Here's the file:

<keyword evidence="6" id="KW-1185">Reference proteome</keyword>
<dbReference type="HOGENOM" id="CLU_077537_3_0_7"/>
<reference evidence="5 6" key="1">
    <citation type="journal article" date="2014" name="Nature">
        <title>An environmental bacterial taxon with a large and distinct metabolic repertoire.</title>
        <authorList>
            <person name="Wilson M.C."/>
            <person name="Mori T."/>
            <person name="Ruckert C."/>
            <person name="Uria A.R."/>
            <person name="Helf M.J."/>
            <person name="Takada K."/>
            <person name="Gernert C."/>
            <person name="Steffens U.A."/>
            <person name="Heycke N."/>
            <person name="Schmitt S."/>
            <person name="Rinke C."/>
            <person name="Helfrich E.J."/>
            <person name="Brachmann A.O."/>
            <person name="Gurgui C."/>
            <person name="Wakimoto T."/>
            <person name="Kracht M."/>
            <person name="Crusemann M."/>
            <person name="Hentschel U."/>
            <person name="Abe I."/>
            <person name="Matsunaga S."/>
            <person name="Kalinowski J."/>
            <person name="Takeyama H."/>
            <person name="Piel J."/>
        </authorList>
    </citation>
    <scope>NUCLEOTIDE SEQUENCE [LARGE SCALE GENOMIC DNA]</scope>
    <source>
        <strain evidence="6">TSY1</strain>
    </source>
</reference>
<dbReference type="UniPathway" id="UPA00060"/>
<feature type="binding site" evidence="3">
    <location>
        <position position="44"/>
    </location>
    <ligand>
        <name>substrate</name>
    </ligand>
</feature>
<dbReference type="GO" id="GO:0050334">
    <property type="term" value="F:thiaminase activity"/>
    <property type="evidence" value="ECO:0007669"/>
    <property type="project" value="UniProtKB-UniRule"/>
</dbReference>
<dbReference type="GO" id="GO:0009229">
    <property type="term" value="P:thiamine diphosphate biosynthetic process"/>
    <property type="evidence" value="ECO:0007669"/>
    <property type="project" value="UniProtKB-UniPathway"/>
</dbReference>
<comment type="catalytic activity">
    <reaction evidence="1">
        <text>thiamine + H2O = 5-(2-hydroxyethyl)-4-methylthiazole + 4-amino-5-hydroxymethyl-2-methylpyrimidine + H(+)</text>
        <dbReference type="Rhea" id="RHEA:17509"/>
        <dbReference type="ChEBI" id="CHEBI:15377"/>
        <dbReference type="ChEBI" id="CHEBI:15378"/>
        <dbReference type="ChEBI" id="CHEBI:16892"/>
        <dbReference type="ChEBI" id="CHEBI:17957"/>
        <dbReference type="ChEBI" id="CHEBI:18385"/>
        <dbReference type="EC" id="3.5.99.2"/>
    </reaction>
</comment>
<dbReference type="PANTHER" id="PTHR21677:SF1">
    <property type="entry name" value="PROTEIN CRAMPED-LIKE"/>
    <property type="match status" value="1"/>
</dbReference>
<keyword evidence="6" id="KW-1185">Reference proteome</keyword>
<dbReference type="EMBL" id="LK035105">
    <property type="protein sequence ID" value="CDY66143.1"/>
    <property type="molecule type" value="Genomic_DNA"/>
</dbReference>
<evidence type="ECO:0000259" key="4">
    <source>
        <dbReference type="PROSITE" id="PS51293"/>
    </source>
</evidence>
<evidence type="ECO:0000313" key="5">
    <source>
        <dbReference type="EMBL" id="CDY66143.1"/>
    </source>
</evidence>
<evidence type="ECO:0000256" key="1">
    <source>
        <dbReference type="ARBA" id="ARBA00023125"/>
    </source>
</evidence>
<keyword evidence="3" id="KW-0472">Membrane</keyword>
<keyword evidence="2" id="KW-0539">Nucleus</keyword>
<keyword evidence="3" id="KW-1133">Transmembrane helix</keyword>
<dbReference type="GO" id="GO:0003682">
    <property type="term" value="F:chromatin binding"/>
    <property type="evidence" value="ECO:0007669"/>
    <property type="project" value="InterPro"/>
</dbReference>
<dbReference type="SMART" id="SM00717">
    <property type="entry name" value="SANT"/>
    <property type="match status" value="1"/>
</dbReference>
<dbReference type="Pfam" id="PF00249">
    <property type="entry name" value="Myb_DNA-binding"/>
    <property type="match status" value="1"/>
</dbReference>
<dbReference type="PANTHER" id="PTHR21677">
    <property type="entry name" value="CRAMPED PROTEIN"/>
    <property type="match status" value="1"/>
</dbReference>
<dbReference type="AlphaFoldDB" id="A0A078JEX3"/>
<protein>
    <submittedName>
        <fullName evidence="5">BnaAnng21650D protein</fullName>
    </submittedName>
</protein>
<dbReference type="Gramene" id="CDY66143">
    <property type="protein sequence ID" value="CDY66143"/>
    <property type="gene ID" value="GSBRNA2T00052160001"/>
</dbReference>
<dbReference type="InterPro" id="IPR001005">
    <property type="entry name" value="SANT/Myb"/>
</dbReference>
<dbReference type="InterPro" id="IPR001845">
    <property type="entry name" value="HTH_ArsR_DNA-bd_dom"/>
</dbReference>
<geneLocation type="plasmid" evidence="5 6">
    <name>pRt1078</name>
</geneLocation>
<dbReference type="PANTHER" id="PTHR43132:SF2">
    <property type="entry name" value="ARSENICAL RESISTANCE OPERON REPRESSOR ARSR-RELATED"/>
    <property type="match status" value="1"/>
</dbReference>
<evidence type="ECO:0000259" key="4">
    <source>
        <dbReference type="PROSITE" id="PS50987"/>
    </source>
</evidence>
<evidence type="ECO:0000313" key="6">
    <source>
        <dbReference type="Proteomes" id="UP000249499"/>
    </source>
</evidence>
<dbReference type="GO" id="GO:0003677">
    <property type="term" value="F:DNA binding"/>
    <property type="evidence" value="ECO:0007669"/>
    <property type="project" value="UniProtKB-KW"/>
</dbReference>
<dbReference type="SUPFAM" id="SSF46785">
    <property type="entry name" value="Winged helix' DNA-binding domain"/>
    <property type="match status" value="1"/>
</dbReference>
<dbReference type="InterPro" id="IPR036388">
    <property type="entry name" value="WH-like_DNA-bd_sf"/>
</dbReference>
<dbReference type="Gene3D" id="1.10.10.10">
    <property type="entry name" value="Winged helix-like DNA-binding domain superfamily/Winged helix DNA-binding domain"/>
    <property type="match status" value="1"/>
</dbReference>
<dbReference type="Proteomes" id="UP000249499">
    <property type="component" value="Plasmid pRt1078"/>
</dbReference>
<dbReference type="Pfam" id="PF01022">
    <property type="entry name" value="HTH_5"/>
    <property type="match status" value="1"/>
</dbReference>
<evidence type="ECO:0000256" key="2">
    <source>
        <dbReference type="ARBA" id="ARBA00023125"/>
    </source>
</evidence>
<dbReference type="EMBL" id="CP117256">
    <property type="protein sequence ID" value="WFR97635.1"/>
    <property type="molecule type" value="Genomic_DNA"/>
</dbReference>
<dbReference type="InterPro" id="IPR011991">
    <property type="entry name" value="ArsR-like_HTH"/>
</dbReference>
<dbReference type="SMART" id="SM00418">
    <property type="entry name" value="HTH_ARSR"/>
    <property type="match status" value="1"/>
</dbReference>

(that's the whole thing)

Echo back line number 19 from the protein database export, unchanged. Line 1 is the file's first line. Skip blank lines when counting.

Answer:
            <person name="Brachmann A.O."/>